Operationally digital ordering creates issues of it’s own –the need to manage real -time stock availability can be difficult (if not impossible) depending on the level of integration between the app/website and a business's inventory/stock management systems.

Age verification is another huge challenge with digital ordering with most apps/sites merely requiring a tick box approach to age verification (to say nothing regarding intoxicated guests or purchasing for minors) – whilst a trained and conscientious operator would hopefully refuse to serve the drink without following their own age verification procedure, I’m sure there are many occasions whereby a drink is served regardless to avoid the hassle, complication and even unfamiliarity of processing a refund for the purchase.

Finally, and perhaps most importantly, in the drive for efficiency and perceived convenience, digital ordering can eliminate one of the most important aspects of hospitality – customer service.

Apps and websites can’t recommend or suggest dishes (at least not in a way that can be perceived as genuine), they can’t walk guests through the menu or help with allergens or dietary requirements. From a commercial perspective apps tend not to be as skilled at upselling as a person and they certainly do little to enhance a visit or to make an occasion more ‘special’.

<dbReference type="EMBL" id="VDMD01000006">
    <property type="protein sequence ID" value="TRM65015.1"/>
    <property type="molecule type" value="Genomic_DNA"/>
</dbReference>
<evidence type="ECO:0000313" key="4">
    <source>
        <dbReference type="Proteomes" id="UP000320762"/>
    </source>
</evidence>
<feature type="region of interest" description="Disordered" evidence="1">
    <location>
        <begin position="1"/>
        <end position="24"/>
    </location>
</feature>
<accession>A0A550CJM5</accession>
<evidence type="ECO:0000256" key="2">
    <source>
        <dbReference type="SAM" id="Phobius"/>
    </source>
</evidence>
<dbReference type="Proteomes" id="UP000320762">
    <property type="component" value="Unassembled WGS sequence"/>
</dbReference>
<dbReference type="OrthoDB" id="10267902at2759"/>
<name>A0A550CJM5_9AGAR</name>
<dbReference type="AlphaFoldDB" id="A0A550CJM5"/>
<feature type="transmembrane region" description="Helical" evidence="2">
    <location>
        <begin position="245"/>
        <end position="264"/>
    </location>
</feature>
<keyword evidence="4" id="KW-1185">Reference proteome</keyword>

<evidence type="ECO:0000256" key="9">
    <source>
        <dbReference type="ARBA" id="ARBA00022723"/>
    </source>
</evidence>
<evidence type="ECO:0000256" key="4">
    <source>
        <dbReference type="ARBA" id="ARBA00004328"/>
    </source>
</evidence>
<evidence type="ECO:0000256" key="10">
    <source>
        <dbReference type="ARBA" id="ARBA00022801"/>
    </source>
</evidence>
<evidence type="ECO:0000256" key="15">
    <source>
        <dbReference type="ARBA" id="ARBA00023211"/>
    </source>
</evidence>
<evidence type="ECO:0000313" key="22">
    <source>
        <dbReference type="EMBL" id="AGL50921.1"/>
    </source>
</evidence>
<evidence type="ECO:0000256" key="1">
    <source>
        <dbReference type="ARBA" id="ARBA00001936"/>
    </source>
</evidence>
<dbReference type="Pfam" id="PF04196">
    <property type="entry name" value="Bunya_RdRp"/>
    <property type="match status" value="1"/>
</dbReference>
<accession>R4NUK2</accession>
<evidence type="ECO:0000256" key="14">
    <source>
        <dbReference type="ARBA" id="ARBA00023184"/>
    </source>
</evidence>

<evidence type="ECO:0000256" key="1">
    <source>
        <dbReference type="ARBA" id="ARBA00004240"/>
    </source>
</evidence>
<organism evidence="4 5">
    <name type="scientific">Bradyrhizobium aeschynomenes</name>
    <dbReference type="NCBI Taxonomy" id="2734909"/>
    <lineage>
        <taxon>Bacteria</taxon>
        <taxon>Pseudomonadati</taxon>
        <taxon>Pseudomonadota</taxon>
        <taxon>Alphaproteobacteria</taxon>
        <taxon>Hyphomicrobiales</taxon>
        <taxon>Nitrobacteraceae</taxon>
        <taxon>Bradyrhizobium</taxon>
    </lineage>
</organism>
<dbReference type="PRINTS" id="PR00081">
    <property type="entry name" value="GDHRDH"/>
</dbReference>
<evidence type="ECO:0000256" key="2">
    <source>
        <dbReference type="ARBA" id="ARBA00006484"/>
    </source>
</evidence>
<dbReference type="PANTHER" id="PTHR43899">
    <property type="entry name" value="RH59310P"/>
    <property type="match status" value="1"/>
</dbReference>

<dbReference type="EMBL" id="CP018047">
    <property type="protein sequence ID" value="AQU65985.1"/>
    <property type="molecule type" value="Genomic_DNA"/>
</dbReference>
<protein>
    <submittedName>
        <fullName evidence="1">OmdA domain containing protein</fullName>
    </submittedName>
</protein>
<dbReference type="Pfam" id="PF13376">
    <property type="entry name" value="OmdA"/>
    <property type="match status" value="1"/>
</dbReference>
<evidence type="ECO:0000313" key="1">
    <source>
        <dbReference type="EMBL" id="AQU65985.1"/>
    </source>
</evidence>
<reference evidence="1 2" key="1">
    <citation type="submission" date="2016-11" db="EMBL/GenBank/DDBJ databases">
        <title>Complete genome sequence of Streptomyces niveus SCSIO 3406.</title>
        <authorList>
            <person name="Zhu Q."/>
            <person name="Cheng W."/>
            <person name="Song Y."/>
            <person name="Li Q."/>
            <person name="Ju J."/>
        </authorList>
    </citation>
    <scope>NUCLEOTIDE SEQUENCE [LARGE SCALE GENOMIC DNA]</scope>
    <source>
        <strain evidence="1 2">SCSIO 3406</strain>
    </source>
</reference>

Try as they might, mobile ordering platforms just can replace the human element of hospitality and whilst they have their time and their place in some venues, I don’t consider them a long term solution for the industry and certainly not an adequate replacement for a well-trained and enthusiastic team.

In conclusion, I feel that we’ll see more and more multi-site venues continue to develop their own apps/sites alongside consolidation of the digital ordering platforms until a handful of operations actually define and offer a flexible and consistent solution.

For smaller businesses, independents, and food-led establishments I think we’ll see a gradual phase out of mobile ordering as they overcome the recruitment challenges and focus on delivering the exceptional experience their guests have been craving since the start of the pandemic.